Experiential learning encompasses coursework and extracurricular opportunities that allow students to work hands-on to develop and hone their legal and professional skills. The faculty has developed a set of learning outcomes to serve as a guide for students to think about how they want to develop in their time at Cornell Law, and experiential training offers an intensive mode for skills development.
Following American Bar Association Standard 303, all Cornell law students must complete one or more experiential courses totaling at least six credit hours. Participating in an externship is one avenue to fulfill this requirement.
While Cornell Law School’s pro bono program is voluntary, student participation is encouraged as part of the commitment to the legal profession as set forth in ABA Model Rules of Professional Conduct 6.1. Furthermore, student time spent on pro bono activities during law school can count toward the NY State Bar admission pro bono requirement.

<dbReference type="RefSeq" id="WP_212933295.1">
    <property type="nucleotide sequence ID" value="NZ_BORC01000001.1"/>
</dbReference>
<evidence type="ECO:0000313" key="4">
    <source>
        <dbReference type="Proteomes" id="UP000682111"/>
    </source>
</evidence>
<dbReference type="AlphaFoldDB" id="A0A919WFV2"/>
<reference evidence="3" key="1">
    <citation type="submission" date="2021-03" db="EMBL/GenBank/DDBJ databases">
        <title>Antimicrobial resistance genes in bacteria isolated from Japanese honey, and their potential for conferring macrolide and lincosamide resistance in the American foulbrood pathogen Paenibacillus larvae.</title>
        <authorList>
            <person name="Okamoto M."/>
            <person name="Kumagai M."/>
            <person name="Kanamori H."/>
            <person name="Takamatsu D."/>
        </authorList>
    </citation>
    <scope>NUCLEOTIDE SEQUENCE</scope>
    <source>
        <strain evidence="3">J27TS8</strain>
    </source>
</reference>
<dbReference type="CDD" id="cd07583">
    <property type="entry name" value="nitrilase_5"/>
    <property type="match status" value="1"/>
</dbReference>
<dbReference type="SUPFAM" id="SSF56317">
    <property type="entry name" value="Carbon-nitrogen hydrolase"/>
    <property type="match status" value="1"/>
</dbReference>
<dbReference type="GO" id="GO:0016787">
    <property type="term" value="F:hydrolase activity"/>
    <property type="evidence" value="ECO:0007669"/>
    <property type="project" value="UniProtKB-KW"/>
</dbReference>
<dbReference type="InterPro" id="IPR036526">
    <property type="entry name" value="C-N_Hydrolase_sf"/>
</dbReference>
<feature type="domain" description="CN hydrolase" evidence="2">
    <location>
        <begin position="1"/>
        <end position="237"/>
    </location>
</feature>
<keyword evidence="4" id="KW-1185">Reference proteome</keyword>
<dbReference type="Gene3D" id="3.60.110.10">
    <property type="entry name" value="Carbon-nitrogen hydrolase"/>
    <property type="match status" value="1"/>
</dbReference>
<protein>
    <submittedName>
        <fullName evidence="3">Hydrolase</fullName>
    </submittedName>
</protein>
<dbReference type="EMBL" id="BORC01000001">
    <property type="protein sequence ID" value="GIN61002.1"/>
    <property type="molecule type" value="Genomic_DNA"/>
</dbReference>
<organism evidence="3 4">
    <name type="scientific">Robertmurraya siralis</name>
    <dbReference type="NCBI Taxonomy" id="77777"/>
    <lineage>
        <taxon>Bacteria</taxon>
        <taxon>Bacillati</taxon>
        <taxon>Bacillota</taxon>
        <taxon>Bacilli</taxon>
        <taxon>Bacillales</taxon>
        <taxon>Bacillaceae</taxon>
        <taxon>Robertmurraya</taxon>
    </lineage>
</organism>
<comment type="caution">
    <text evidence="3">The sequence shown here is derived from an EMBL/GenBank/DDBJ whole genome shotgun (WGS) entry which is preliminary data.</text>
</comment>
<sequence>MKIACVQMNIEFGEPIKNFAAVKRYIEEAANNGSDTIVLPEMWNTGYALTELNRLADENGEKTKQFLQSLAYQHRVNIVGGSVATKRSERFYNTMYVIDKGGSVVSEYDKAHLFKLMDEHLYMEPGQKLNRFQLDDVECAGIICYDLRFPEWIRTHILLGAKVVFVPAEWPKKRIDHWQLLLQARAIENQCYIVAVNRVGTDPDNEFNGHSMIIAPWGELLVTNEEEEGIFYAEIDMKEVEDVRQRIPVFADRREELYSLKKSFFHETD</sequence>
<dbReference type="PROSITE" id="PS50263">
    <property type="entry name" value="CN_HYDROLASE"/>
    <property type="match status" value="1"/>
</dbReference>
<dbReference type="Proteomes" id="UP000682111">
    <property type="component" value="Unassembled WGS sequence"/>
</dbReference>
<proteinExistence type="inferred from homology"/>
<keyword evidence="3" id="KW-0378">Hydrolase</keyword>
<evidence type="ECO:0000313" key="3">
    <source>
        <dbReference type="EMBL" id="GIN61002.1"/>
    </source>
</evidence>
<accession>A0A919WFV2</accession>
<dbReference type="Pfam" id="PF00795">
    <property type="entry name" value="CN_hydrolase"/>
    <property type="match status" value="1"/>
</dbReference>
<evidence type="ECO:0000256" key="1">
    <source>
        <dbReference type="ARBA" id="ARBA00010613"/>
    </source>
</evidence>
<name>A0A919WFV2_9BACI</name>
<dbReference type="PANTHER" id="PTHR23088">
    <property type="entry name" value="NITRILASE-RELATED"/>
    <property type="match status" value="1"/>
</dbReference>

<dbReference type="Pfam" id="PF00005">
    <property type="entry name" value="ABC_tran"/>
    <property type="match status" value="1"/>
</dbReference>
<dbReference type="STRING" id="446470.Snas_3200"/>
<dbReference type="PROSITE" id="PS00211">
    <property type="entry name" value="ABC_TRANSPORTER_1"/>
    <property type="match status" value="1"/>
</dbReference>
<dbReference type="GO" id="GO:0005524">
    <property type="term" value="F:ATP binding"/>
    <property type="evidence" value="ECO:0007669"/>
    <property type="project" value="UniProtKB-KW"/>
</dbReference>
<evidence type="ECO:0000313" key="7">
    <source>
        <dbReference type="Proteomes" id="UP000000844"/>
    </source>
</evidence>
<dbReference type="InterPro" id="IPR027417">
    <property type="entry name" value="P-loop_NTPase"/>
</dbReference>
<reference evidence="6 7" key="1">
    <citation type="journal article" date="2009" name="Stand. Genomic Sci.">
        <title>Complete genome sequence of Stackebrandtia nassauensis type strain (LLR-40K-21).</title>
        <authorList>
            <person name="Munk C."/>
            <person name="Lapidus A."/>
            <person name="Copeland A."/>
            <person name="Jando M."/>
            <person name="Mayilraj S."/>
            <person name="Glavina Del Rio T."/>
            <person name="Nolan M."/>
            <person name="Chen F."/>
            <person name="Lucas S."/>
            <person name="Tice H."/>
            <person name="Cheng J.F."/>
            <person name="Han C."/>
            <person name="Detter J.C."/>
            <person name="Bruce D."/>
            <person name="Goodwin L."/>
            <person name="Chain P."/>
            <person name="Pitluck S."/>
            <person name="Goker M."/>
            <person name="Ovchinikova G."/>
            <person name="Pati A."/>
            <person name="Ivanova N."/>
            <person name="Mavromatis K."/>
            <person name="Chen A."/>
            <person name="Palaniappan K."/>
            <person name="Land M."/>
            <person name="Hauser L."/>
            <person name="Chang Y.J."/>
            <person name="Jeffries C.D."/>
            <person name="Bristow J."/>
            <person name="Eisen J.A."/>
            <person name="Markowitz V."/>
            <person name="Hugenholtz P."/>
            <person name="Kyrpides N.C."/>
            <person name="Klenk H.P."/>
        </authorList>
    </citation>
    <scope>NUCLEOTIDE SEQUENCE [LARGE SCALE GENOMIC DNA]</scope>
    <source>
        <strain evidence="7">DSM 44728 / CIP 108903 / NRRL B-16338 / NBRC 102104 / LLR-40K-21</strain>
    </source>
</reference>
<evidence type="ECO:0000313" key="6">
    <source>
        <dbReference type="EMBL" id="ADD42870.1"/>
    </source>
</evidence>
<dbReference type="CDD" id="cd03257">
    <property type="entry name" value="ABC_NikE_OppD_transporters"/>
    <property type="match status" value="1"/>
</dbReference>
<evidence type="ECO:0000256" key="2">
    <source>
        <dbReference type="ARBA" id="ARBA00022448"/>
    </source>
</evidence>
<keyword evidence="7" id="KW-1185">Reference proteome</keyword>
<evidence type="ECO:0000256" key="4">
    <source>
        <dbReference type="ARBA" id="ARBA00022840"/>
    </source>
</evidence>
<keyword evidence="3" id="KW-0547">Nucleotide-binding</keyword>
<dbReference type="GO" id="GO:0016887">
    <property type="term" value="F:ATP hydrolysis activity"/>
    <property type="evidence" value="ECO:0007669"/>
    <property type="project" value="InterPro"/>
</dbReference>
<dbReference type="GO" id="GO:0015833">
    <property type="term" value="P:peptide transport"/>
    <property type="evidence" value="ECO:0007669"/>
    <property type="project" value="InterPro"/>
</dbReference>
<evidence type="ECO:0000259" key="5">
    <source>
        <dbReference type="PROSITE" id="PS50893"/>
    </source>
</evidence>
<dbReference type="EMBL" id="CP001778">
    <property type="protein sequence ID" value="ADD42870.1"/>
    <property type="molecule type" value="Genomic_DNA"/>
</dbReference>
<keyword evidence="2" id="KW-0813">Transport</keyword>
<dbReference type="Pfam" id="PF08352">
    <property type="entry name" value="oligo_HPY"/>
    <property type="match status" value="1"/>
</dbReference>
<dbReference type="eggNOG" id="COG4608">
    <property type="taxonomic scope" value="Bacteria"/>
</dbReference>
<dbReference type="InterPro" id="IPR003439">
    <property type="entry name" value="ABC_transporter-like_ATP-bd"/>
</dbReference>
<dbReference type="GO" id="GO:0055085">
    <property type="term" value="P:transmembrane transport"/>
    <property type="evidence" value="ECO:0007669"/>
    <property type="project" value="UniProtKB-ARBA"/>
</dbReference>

Eighty-five percent of Cornell law students are funded by the Public Interest Fellowship for 1L summer work with public interest, government, or judicial employers. The Office of Public Service has longstanding relationships with public interest employers and Cornell Law Alumni working in the public sector. The internship opportunities available to Cornell Law Students include judicial chambers, nonprofit organizations, government agencies, public policy organizations and public-interest law firms around the world. The Cornell Law School Summer Grant Program provides funding to all 1L and 2L Cornell Law Students who obtain unpaid summer positions with public interest organizations or government agencies. Each year approximately 100 grants are awarded.